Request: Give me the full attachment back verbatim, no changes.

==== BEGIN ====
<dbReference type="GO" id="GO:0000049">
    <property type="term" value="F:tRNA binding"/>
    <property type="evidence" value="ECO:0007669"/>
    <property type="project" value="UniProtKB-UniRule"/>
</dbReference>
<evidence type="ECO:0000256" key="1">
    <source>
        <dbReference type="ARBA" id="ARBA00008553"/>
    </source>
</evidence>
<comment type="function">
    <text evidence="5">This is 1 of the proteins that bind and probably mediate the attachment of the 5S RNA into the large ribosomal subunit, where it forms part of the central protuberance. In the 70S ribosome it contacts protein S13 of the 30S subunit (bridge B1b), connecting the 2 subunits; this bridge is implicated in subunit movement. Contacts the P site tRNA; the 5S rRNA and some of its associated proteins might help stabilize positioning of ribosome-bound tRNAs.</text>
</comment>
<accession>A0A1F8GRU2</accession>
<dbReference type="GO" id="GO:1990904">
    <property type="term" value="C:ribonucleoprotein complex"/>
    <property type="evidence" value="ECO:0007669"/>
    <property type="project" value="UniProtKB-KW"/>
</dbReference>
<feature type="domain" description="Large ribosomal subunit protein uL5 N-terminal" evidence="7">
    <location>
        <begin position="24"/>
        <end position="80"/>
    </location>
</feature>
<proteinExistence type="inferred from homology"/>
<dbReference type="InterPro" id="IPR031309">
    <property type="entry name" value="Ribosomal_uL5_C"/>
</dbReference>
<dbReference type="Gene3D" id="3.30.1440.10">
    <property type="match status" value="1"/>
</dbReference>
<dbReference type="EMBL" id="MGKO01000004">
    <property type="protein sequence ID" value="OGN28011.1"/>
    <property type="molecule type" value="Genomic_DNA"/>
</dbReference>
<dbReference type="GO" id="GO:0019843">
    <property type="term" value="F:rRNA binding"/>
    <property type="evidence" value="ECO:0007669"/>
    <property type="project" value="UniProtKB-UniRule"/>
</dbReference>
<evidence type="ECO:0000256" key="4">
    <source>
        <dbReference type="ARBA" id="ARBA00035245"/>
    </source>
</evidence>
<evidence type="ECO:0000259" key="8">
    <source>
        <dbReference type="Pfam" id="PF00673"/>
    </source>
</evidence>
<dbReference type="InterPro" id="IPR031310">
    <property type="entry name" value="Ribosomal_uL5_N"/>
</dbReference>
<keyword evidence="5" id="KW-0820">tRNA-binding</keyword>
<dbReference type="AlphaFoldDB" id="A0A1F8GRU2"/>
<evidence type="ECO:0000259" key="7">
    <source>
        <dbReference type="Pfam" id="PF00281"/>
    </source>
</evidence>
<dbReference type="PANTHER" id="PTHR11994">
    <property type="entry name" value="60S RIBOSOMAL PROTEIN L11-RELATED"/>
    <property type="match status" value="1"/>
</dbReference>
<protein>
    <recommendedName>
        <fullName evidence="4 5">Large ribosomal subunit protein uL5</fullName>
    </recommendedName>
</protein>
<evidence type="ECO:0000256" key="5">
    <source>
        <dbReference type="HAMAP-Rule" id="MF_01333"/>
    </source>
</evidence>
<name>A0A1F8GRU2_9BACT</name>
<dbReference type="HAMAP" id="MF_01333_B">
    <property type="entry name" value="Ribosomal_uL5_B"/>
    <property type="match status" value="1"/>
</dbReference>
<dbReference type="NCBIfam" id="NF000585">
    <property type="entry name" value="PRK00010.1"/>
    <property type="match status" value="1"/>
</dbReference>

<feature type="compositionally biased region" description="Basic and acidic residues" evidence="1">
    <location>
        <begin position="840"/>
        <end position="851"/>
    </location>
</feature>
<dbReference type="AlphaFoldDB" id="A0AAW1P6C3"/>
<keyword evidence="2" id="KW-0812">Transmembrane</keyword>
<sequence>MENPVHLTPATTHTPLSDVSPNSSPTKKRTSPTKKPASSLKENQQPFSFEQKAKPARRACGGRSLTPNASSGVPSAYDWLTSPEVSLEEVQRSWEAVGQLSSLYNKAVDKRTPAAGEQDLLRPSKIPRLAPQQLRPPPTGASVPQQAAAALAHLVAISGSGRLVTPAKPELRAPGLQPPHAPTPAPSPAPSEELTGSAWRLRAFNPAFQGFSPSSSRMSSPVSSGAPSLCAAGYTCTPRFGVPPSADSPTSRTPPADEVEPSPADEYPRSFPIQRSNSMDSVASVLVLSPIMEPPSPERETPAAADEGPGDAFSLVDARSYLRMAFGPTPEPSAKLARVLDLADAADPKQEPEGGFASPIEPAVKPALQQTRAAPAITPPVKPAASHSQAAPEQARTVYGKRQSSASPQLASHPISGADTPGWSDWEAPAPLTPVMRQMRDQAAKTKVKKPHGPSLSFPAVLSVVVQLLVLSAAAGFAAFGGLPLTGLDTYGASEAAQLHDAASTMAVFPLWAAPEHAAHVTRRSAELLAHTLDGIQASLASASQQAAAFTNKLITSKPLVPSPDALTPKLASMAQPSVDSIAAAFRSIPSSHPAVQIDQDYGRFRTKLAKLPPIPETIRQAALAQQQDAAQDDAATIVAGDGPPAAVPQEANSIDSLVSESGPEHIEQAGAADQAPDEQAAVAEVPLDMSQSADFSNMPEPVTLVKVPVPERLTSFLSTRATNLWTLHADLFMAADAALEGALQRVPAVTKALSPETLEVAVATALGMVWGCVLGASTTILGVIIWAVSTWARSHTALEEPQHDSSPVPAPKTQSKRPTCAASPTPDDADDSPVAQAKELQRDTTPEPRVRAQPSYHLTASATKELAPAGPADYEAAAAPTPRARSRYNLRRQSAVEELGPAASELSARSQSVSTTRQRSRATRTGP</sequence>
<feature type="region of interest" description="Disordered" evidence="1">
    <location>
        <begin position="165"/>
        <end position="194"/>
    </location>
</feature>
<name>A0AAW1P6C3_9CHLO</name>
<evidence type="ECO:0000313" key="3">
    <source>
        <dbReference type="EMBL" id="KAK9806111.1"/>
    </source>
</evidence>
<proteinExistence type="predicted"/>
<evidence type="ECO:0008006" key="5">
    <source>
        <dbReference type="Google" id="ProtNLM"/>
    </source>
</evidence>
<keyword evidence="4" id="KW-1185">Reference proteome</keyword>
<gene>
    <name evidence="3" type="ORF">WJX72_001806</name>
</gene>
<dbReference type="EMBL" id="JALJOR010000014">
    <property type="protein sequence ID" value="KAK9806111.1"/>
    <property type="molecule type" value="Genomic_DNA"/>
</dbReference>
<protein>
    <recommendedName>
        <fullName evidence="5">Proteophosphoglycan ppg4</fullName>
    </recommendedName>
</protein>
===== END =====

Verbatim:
<dbReference type="GO" id="GO:0000049">
    <property type="term" value="F:tRNA binding"/>
    <property type="evidence" value="ECO:0007669"/>
    <property type="project" value="UniProtKB-UniRule"/>
</dbReference>
<evidence type="ECO:0000256" key="1">
    <source>
        <dbReference type="ARBA" id="ARBA00008553"/>
    </source>
</evidence>
<comment type="function">
    <text evidence="5">This is 1 of the proteins that bind and probably mediate the attachment of the 5S RNA into the large ribosomal subunit, where it forms part of the central protuberance. In the 70S ribosome it contacts protein S13 of the 30S subunit (bridge B1b), connecting the 2 subunits; this bridge is implicated in subunit movement. Contacts the P site tRNA; the 5S rRNA and some of its associated proteins might help stabilize positioning of ribosome-bound tRNAs.</text>
</comment>
<accession>A0A1F8GRU2</accession>
<dbReference type="GO" id="GO:1990904">
    <property type="term" value="C:ribonucleoprotein complex"/>
    <property type="evidence" value="ECO:0007669"/>
    <property type="project" value="UniProtKB-KW"/>
</dbReference>
<feature type="domain" description="Large ribosomal subunit protein uL5 N-terminal" evidence="7">
    <location>
        <begin position="24"/>
        <end position="80"/>
    </location>
</feature>
<proteinExistence type="inferred from homology"/>
<dbReference type="InterPro" id="IPR031309">
    <property type="entry name" value="Ribosomal_uL5_C"/>
</dbReference>
<dbReference type="Gene3D" id="3.30.1440.10">
    <property type="match status" value="1"/>
</dbReference>
<dbReference type="EMBL" id="MGKO01000004">
    <property type="protein sequence ID" value="OGN28011.1"/>
    <property type="molecule type" value="Genomic_DNA"/>
</dbReference>
<dbReference type="GO" id="GO:0019843">
    <property type="term" value="F:rRNA binding"/>
    <property type="evidence" value="ECO:0007669"/>
    <property type="project" value="UniProtKB-UniRule"/>
</dbReference>
<evidence type="ECO:0000256" key="4">
    <source>
        <dbReference type="ARBA" id="ARBA00035245"/>
    </source>
</evidence>
<evidence type="ECO:0000259" key="8">
    <source>
        <dbReference type="Pfam" id="PF00673"/>
    </source>
</evidence>
<dbReference type="InterPro" id="IPR031310">
    <property type="entry name" value="Ribosomal_uL5_N"/>
</dbReference>
<keyword evidence="5" id="KW-0820">tRNA-binding</keyword>
<dbReference type="AlphaFoldDB" id="A0A1F8GRU2"/>
<evidence type="ECO:0000259" key="7">
    <source>
        <dbReference type="Pfam" id="PF00281"/>
    </source>
</evidence>
<dbReference type="PANTHER" id="PTHR11994">
    <property type="entry name" value="60S RIBOSOMAL PROTEIN L11-RELATED"/>
    <property type="match status" value="1"/>
</dbReference>
<protein>
    <recommendedName>
        <fullName evidence="4 5">Large ribosomal subunit protein uL5</fullName>
    </recommendedName>
</protein>
<evidence type="ECO:0000256" key="5">
    <source>
        <dbReference type="HAMAP-Rule" id="MF_01333"/>
    </source>
</evidence>
<name>A0A1F8GRU2_9BACT</name>
<dbReference type="HAMAP" id="MF_01333_B">
    <property type="entry name" value="Ribosomal_uL5_B"/>
    <property type="match status" value="1"/>
</dbReference>
<dbReference type="NCBIfam" id="NF000585">
    <property type="entry name" value="PRK00010.1"/>
    <property type="match status" value="1"/>
</dbReference>

<feature type="compositionally biased region" description="Basic and acidic residues" evidence="1">
    <location>
        <begin position="840"/>
        <end position="851"/>
    </location>
</feature>
<dbReference type="AlphaFoldDB" id="A0AAW1P6C3"/>
<keyword evidence="2" id="KW-0812">Transmembrane</keyword>
<sequence>MENPVHLTPATTHTPLSDVSPNSSPTKKRTSPTKKPASSLKENQQPFSFEQKAKPARRACGGRSLTPNASSGVPSAYDWLTSPEVSLEEVQRSWEAVGQLSSLYNKAVDKRTPAAGEQDLLRPSKIPRLAPQQLRPPPTGASVPQQAAAALAHLVAISGSGRLVTPAKPELRAPGLQPPHAPTPAPSPAPSEELTGSAWRLRAFNPAFQGFSPSSSRMSSPVSSGAPSLCAAGYTCTPRFGVPPSADSPTSRTPPADEVEPSPADEYPRSFPIQRSNSMDSVASVLVLSPIMEPPSPERETPAAADEGPGDAFSLVDARSYLRMAFGPTPEPSAKLARVLDLADAADPKQEPEGGFASPIEPAVKPALQQTRAAPAITPPVKPAASHSQAAPEQARTVYGKRQSSASPQLASHPISGADTPGWSDWEAPAPLTPVMRQMRDQAAKTKVKKPHGPSLSFPAVLSVVVQLLVLSAAAGFAAFGGLPLTGLDTYGASEAAQLHDAASTMAVFPLWAAPEHAAHVTRRSAELLAHTLDGIQASLASASQQAAAFTNKLITSKPLVPSPDALTPKLASMAQPSVDSIAAAFRSIPSSHPAVQIDQDYGRFRTKLAKLPPIPETIRQAALAQQQDAAQDDAATIVAGDGPPAAVPQEANSIDSLVSESGPEHIEQAGAADQAPDEQAAVAEVPLDMSQSADFSNMPEPVTLVKVPVPERLTSFLSTRATNLWTLHADLFMAADAALEGALQRVPAVTKALSPETLEVAVATALGMVWGCVLGASTTILGVIIWAVSTWARSHTALEEPQHDSSPVPAPKTQSKRPTCAASPTPDDADDSPVAQAKELQRDTTPEPRVRAQPSYHLTASATKELAPAGPADYEAAAAPTPRARSRYNLRRQSAVEELGPAASELSARSQSVSTTRQRSRATRTGP</sequence>
<feature type="region of interest" description="Disordered" evidence="1">
    <location>
        <begin position="165"/>
        <end position="194"/>
    </location>
</feature>
<name>A0AAW1P6C3_9CHLO</name>
<evidence type="ECO:0000313" key="3">
    <source>
        <dbReference type="EMBL" id="KAK9806111.1"/>
    </source>
</evidence>
<proteinExistence type="predicted"/>
<evidence type="ECO:0008006" key="5">
    <source>
        <dbReference type="Google" id="ProtNLM"/>
    </source>
</evidence>
<keyword evidence="4" id="KW-1185">Reference proteome</keyword>
<gene>
    <name evidence="3" type="ORF">WJX72_001806</name>
</gene>
<dbReference type="EMBL" id="JALJOR010000014">
    <property type="protein sequence ID" value="KAK9806111.1"/>
    <property type="molecule type" value="Genomic_DNA"/>
</dbReference>
<protein>
    <recommendedName>
        <fullName evidence="5">Proteophosphoglycan ppg4</fullName>
    </recommendedName>
</protein>